Same Old States' Rights Song: The Court's New Federalism Aims to Shrink Washington's Power
Schwartz, Herman, The Nation
Whether the Supreme Courts current assault on the federal government picks up even more steam will be determined by the November presidential election. During the next four years, there will probably be some vacancies on the Court. If Bob Dole becomes President, it is almost certain that he will pick Justices with the same antigovernment hostility that so many of the Reagan/Bush appointees have shown. His own antipathy toward government and his need to work with what will probably be a Republican Congress if he wins will insure that. With all three branches in the hands of the extreme right, todays tilt toward the rich and powerful would be carved into the Constitution itself.
Since William Rehnquist became Chief Justice, in 1986, conservatives on the Supreme Court have labored mightily to revive the Courts pre-new Deal hostility to federal action. The primary target of Rehnquist and his allies has been the commerce clause of the Constitution, which authorizes Congress to regulate those aspects of life that affect the national economy. The first attack on Congressional control of the economy came in 1976, in a 5-to-4 decision that exempted states from having to comply with the minimum wage/maximum hours provisions of the Fair Labor Standards Act with respect to their own employees (National League of Cities v. Usery). In Rehnquist's sweeping and imprecise opinion, which Justice Harry Blackmun hesitantly joined, the Court ruled that traditional government functions,, were not subject to Congressional regulation under the commerce clause. Unhappily for the conservatives, the "traditional government functions" concept is so ambiguous that the lower courts found it unworkable. After nine years of confusion, Justice Blackmun switched and joined the four original dissenters to overturn the 1976 decision.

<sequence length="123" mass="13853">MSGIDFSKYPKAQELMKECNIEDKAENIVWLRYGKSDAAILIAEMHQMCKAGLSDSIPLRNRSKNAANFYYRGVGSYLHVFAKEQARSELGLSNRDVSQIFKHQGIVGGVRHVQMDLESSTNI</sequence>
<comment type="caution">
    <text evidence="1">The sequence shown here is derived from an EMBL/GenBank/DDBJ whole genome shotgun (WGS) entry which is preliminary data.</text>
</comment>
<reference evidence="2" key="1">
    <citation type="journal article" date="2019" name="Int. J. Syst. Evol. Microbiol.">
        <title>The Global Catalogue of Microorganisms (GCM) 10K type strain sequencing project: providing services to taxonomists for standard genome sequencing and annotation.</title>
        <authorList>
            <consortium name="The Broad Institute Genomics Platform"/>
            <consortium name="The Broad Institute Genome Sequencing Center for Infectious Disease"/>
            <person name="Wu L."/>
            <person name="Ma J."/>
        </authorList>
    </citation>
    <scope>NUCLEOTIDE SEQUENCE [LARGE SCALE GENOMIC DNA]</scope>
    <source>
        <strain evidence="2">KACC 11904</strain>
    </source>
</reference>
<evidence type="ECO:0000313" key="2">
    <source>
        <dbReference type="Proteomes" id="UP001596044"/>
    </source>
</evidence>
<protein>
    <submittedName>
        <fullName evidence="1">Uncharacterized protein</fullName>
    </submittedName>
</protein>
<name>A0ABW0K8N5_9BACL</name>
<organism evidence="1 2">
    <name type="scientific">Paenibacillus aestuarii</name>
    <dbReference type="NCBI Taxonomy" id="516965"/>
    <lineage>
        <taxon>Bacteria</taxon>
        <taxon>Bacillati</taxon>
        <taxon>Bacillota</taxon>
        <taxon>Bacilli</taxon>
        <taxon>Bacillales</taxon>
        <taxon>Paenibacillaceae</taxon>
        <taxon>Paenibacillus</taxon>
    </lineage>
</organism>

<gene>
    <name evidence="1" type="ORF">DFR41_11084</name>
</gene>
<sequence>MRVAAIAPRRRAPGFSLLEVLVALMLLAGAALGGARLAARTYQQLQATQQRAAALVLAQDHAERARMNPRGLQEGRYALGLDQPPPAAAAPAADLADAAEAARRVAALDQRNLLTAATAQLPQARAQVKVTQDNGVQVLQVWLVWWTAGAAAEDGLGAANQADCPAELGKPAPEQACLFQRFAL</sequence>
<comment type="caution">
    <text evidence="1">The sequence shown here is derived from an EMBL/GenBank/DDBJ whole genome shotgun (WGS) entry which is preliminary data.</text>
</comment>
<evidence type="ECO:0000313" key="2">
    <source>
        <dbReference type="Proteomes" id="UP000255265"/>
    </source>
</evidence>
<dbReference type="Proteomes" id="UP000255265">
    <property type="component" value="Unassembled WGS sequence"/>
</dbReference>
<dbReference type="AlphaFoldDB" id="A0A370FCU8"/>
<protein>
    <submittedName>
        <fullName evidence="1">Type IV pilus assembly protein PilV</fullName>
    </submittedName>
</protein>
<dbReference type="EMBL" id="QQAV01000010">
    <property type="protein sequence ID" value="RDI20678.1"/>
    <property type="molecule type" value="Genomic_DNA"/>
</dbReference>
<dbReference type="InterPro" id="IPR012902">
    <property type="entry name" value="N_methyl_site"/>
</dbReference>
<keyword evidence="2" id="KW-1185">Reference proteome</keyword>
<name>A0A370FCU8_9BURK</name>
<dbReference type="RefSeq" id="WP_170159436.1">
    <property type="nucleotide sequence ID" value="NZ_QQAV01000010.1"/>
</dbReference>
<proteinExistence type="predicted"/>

Six years later, strengthened by the arrival of Reagan/Bush appointees, the conservatives returned to the attack. In 1991 Justice Sandra Day O'Connor delivered a lengthy paean to the states in a case narrowly construing the Age Discrimination in Employment Act. The next year, a 6-to-3 majority invoked states, rights to strike down a federal plan for disposal of low-level radioactive waste that the states themselves had originally proposed (New York v. United States). Several lower courts promptly used this decision to strike down the Brady gun law, an issue that is currently before the Supreme Court.
The most significant blow to federal power came last year in U.S. v. Lopez. A 5-to-4 majority of the Court ruled that the commerce clause did not authorize Congress to ban guns near schools. It was the first time in sixty years that the Court had denied Congress power under the commerce clause to regulate private activity, the prior cases involved state actions. Within months, laws on paternal support for children, arson and other matters were struck down on the authority of the Lopez decision. More such rulings by Reagan/Bush appointees in the lower courts are inevitable.
The Court's most recent weakening of federal authority under the commerce clause came this past term, on behalf of one of the most pernicious and anachronistic of legal doctrines: "The King can do no wrong." In another 5-to-4 ruling in March, the conservative majority ruled that the Eleventh Amendment to the Constitution prevented Congress from using the commerce clause to allow a Florida Indian tribe to sue that state for failing to bargain in good faith over the operation of gambling casinos on Indian land (Seminole Tribe of Florida v. …